The purpose of the writer is to discuss briefly the salient geologic features relating to the occurrence of gas in the Big Horn Basin structural province. This area includes not only the topographic basin of Big Horn River in Wyoming but also a part of the Clark's Fork drainage basin on the north in Wyoming and Montana, all being structurally one geologic province sometimes referred to in this paper for convenience and brevity simply as the Big Horn Basin. The statements contained herein are based on the writer's knowledge of the various producing gas fields gained from field examinations and office studies during the past 17 years.
The accompanying index map (Fig. 1) outlines the area here described and shows also the location of the numerous gas fields together with their pipe-line outlets. Of these fields, n are in Wyoming; 1, the Dry Creek field, is in Montana.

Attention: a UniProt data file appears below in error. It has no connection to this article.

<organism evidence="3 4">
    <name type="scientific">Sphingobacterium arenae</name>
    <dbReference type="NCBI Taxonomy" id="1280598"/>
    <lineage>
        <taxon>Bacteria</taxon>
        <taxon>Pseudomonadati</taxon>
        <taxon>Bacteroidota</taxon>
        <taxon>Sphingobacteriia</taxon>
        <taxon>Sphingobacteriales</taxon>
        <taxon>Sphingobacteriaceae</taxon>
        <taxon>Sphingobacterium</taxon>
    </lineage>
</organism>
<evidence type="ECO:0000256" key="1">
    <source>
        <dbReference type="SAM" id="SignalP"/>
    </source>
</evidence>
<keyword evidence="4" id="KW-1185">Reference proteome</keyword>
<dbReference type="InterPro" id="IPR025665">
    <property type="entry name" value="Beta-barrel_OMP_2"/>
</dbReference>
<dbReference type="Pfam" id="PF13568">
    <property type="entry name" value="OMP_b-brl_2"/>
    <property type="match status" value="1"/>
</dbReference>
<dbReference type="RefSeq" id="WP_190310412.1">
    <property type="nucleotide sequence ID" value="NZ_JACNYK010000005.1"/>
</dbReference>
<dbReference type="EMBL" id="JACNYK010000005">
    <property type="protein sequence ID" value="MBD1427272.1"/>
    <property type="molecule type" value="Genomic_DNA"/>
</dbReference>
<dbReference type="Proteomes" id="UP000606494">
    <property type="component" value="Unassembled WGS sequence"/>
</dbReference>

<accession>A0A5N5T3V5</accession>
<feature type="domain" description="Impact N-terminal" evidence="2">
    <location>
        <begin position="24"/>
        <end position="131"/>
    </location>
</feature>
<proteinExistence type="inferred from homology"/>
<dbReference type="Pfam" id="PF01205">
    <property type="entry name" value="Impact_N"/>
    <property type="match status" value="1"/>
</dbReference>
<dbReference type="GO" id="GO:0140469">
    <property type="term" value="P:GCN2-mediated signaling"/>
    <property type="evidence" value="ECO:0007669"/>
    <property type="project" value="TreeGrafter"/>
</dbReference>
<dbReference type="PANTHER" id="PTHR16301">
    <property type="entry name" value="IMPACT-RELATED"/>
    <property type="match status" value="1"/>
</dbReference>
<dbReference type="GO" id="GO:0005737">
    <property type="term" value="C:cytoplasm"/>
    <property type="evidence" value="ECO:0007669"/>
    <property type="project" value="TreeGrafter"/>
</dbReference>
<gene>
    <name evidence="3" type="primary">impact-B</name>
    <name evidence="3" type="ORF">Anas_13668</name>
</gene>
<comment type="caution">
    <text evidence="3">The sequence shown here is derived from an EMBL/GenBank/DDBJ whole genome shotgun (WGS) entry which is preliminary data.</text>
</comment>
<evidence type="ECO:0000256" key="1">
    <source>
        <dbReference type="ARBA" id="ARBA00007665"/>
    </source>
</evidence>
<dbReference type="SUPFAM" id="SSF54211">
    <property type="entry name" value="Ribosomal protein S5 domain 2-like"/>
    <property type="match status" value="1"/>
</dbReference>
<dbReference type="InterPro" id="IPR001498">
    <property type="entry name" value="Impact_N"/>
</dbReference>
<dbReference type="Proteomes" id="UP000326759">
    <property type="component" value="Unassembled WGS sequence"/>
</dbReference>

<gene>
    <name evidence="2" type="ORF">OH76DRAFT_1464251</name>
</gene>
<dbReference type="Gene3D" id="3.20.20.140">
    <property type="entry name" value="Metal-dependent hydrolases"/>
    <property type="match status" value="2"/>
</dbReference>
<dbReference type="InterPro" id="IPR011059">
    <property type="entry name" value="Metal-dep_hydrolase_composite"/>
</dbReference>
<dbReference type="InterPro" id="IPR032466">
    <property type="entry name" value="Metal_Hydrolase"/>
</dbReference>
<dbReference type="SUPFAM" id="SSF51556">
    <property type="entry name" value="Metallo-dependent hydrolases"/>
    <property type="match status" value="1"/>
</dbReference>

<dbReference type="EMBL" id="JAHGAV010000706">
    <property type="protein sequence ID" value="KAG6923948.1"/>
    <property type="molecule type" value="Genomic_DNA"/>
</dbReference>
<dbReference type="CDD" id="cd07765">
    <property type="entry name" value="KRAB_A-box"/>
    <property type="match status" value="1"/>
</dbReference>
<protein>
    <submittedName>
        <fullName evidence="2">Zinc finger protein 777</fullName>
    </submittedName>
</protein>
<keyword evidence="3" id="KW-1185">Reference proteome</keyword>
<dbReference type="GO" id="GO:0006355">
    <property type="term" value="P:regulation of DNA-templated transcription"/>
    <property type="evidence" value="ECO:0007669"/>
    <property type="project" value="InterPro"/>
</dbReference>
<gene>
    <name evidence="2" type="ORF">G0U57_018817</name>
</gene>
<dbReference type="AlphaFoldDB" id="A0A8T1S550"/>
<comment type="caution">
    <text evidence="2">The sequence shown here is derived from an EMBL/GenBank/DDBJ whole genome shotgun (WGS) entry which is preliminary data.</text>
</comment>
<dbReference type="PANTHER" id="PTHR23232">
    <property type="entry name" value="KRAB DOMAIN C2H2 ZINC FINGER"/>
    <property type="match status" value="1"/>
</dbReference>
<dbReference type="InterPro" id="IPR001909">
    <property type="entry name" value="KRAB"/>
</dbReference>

Natural gas was first utilized in this area in 1909 when the towns of Basin and Greybull were connected to small local supplies long since depleted and not discussed here. Subsequently these towns were connected by pipe lines to larger fields which still produce. The first use of gas from fields here described was in 1911 when the town of Byron was connected with the Garland field. Subsequently, Lovell was added as a market, and Cowley was supplied from the adjacent Byron field.
In the decade 1921–1931 there was a rapid expansion in the development of gas markets so that at the